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Photo#146164
Gall on oak tree ? - Andricus quercuslanigera

Gall on oak tree ? - Andricus quercuslanigera
Manteca, San joaquin County, California, USA
September 17, 2007
Size: varying sizes up to 1/2 "
At first I thought these were caterpillars . They appear to be some type of gall on the underside of an Oak tree's leaves . Has anyone seen this before and do you know what caused this ? I found a couple of curious firefly's inspecting some of them , but that was the only insect I could find . Thanks for any comments , Beth I found it weird that these fuzzballs were only on this tree and not the others .

Images of this individual: tag all
Gall on oak tree ? - Andricus quercuslanigera Gall on oak tree ? - Andricus quercuslanigera Gall on oak tree ? - Andricus quercuslanigera Gall on oak tree ? - Andricus quercuslanigera

Moved
Moved from Andricus laniger.

Moved
Moved from Gall Wasps.

more photos of leaves
Beth,

Can you take some photos of the leaves of this tree? Canyon Live Oak doesn't grow where you are, it turns out. Also if there are any leaves that look different from the others, get those in a photo too -- ie, if some have wavy, lobed, or spiky margins, get photos of those. The leaves in your other photo seem to have mostly smooth margins but it's hard to tell.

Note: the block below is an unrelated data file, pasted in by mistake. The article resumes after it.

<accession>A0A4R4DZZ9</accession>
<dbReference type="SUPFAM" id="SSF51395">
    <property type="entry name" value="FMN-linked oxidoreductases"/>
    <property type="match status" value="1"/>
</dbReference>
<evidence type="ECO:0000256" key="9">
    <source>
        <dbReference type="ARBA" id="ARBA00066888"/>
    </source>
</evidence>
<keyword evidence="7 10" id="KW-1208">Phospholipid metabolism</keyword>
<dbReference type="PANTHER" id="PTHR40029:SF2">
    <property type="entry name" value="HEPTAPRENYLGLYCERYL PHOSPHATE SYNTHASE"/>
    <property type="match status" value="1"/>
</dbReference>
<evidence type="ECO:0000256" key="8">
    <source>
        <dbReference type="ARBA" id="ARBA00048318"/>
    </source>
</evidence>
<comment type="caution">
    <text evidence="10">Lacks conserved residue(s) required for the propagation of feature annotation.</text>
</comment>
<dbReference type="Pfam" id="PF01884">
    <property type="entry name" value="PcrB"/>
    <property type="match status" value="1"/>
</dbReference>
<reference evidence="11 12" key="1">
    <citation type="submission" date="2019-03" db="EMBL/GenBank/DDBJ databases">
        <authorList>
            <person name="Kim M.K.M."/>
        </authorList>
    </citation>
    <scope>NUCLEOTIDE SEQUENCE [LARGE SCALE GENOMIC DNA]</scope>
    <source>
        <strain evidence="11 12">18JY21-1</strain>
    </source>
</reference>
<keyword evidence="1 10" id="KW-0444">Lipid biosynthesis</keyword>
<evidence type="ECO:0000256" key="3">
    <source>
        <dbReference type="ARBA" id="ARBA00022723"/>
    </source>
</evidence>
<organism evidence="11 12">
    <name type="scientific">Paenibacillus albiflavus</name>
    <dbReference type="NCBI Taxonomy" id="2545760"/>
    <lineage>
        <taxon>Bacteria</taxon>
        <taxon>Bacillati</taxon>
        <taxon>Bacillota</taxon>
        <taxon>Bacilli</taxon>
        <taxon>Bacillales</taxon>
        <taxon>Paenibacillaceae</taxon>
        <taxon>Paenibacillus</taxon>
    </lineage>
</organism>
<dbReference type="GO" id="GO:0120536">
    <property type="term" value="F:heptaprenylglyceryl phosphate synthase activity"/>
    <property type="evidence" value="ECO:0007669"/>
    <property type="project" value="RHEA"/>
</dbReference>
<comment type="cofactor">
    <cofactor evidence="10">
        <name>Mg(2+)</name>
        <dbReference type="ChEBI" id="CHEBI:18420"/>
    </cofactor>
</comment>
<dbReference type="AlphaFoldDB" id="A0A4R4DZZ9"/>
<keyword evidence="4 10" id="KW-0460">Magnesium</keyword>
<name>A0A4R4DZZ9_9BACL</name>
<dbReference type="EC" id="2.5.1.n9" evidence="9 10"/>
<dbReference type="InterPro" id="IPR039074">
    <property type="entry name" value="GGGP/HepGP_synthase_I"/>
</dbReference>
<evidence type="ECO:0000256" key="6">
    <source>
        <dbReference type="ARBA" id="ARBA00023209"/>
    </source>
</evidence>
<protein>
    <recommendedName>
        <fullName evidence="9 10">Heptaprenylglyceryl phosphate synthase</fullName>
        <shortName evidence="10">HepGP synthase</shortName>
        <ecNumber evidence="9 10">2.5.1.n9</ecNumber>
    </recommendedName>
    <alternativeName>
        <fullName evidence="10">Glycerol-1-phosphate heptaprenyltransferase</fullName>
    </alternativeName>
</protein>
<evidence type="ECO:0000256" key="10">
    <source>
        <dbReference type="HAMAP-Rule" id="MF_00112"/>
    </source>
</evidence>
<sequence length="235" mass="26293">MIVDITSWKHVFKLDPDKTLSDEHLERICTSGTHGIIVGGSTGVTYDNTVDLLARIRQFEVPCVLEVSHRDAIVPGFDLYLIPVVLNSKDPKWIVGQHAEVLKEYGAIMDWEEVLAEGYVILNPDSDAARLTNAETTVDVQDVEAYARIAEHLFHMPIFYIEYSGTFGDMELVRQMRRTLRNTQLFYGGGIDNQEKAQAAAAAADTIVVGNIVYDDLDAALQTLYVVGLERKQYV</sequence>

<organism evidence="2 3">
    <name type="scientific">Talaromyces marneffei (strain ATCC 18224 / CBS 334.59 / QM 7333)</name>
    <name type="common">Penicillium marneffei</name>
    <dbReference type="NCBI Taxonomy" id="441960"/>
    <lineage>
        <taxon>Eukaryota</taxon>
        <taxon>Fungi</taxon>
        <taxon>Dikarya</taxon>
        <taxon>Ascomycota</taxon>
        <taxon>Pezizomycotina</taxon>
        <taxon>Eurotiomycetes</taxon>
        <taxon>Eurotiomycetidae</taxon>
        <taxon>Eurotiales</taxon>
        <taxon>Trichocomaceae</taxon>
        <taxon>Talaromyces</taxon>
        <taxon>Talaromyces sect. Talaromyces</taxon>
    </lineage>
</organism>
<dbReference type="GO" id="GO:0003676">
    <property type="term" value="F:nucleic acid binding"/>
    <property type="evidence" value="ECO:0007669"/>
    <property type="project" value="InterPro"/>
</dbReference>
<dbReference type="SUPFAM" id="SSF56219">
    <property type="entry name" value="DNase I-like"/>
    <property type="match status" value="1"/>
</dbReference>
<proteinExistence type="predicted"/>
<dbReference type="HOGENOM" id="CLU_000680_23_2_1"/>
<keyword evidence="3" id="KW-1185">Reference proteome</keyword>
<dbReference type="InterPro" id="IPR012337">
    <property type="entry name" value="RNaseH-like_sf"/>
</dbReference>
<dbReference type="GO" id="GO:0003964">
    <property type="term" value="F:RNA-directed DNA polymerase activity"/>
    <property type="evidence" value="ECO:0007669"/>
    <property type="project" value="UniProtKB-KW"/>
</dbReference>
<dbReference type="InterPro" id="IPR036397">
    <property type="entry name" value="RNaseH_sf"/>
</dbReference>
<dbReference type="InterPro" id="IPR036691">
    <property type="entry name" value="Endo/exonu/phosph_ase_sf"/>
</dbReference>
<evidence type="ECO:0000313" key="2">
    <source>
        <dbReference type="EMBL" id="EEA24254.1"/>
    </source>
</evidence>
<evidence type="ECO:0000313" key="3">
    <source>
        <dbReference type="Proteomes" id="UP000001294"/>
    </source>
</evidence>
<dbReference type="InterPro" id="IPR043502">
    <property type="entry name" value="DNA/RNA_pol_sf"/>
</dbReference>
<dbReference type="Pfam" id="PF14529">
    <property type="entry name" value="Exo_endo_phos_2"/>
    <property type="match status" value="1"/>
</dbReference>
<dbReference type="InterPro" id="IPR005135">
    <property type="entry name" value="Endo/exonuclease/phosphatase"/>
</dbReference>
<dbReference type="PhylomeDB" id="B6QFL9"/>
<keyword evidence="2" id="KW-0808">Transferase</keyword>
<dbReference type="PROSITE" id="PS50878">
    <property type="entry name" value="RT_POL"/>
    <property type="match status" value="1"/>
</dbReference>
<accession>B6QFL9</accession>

Also, if there are any acorns, a photo of one would help.

Do you think these trees were planted? You mention that there was a line of 6 oak trees -- do they all have the same shape of leaves?

You can email me photos if you don't want to clutter up bugguide with leaf photos.

yes, wasp galls
Do you know which species of oak these were on? (It looks like Canyon Live Oak, Quercus chrysolepis... is it?) That would help nail down a species ID.

Meanwhile, yes, the galls are made by the larvae of wasps in the family cynipidae. I've been slowly posting CA gall photos to Bugguide and CalPhotos. I think your galls are a species I don't have online (but do have in my files...). That's quite a lot of them on one tree! It's normal for one tree to have lots of galls and the next trees have few or none.

A great new reference for California galls is Ron Russo's gall book.

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